2. Mycroft Jones says:

    Also, I came up with a good working definition of infinity: not necessarily the largest possible number, but “a number larger than we have the capacity to count or otherwise calculate with or deal with”

    • Aeoli Pera says:

      That is essentially the definition that is used. Basically, you can substitute lim x, x -> inf, for “infinity, the number” and get the correct result, if it exists. The “largest possible number” is not a good definition.

  3. Mycroft Jones says:

    Aeoli… when you get too effective, if your narrative isn’t in the mainstream, the system will beat you down with underhanded and sneaky methods. The system will break its own rules to sideline you. Being a TM is like surfing; you have to identify and catch the wave. Nothing else works. TMs can televise the revolution; sometimes we even get lucky and get to catalyze the revolution because we recognized an opportunity at the right time and give things a tiny nudge. But that is all. We don’t have full melon powers.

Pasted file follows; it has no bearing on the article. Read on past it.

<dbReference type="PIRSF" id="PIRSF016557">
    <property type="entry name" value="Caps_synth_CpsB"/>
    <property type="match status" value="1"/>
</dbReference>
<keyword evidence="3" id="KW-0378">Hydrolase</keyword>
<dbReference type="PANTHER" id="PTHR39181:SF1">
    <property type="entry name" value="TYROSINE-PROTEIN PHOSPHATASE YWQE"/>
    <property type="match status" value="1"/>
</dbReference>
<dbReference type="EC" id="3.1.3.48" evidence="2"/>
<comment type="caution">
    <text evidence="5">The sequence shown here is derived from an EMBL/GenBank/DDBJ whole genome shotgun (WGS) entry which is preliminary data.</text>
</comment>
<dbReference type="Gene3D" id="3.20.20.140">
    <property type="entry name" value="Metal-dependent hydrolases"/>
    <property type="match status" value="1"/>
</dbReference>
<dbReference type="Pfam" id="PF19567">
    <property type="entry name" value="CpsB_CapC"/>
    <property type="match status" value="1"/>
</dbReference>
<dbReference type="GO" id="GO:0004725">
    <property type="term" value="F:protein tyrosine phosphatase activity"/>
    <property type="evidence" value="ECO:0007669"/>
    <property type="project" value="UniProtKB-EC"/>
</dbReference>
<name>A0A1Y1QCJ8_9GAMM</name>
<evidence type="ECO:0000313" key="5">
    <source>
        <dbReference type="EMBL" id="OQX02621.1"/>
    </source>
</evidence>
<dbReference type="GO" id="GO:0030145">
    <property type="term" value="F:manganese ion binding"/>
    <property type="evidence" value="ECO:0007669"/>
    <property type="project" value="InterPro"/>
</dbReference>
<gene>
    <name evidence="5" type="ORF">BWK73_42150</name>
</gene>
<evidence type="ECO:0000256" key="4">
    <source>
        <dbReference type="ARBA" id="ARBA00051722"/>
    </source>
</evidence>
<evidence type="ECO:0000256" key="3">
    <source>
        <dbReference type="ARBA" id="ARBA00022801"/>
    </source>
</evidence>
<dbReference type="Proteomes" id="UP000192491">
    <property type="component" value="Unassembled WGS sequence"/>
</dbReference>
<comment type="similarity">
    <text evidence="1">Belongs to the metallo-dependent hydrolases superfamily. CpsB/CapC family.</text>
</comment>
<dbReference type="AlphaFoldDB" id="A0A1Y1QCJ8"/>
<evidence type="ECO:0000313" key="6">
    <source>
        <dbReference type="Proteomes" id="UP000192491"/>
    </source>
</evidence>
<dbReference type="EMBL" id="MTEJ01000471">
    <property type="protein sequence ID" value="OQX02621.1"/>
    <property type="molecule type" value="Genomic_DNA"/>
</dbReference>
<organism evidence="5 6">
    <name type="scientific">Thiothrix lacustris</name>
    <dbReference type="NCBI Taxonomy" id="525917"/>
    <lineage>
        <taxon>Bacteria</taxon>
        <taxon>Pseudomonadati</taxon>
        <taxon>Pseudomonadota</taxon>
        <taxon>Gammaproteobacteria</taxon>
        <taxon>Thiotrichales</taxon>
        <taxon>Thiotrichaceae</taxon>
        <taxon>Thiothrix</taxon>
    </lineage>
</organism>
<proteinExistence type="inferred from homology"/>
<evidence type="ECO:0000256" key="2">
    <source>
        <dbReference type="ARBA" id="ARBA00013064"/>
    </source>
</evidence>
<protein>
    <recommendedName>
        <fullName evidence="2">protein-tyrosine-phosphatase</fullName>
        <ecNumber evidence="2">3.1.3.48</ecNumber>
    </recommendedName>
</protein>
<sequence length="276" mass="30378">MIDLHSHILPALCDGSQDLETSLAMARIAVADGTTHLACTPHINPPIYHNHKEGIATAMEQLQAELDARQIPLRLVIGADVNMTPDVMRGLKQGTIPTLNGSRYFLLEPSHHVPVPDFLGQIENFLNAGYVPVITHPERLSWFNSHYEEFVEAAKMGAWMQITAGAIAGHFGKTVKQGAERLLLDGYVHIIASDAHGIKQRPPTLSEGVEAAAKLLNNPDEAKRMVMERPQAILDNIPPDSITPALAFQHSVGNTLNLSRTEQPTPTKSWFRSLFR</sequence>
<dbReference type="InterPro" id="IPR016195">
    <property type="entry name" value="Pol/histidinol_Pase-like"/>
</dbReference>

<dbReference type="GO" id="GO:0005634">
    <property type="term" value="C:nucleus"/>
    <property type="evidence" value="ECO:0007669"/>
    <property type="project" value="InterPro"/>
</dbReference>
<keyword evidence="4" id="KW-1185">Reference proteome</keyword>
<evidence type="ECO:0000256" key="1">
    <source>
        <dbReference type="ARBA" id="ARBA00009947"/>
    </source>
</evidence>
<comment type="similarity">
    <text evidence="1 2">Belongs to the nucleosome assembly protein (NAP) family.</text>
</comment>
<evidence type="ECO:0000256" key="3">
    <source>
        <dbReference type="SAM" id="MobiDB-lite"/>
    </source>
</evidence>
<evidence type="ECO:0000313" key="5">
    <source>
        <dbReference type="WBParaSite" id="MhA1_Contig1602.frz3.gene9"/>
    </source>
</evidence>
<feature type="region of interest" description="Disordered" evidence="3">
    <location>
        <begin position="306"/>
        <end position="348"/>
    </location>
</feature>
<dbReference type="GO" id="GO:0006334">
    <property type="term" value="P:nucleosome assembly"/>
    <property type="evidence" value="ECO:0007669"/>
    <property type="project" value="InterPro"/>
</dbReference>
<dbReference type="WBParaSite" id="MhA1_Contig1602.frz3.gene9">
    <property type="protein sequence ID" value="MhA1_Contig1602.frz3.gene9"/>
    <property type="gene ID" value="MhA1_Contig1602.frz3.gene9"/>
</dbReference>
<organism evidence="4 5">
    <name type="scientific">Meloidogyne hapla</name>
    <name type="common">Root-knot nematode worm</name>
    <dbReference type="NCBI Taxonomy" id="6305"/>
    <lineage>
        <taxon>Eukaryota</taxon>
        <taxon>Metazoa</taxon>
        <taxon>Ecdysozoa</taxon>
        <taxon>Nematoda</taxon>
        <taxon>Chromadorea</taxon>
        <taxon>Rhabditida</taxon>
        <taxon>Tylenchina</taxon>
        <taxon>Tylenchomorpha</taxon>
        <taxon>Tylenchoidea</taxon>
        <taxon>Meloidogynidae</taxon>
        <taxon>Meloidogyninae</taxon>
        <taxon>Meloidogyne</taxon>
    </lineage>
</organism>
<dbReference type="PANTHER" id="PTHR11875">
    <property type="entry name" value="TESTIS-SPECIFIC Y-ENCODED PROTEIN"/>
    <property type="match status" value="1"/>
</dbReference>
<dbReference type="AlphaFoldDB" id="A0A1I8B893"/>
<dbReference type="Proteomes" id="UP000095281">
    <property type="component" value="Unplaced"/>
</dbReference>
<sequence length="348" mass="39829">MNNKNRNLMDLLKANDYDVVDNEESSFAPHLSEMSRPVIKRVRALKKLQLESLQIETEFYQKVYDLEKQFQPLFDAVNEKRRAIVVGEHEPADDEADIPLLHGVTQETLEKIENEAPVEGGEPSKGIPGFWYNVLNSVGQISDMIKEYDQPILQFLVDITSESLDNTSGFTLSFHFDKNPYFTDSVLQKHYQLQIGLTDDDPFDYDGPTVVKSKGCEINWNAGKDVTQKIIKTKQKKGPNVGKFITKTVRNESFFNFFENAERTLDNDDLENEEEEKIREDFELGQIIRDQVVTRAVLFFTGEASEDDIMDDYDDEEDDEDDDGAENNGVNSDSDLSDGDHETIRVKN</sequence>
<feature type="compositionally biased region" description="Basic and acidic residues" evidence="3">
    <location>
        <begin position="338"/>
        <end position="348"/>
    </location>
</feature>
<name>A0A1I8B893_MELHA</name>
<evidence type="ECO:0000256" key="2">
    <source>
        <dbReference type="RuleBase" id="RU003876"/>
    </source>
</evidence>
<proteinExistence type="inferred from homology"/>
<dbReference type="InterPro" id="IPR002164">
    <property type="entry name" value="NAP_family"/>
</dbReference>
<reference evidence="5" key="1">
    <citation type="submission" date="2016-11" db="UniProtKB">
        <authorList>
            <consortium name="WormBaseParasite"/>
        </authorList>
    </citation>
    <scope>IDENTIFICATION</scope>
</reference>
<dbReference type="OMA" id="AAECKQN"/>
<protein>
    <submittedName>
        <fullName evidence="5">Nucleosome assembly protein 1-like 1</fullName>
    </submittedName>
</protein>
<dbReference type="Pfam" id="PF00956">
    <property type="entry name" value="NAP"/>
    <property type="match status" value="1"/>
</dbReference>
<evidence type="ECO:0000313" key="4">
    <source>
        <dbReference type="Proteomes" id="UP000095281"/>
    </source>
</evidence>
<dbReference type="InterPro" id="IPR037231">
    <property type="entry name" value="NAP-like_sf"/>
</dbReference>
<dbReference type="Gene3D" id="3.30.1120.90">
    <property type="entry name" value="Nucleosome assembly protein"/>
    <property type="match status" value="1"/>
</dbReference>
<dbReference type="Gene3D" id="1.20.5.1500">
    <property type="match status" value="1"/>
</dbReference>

Also, there is a chain of transmission that has to happen to propagate propaganda. And unless you can identify and get to those gatekeepers, you can’t catalyze things. Linus Torvalds was able to catalyze because he had an IQ of 160 and socially advanced parents, through them he cut his teeth on the inner politics of the Communist Party. My mental strength isn’t strong enough to do that. And strength is necessary. Maybe I can go out and make lots of money. But effecting social change? Takes a melon to do that.

    Aeoli, a smart TM limits his exposure. You aren’t in a place where phone conversations suit your fancy, so I leave a lot unsaid. I communicate 10x more effectively by voice.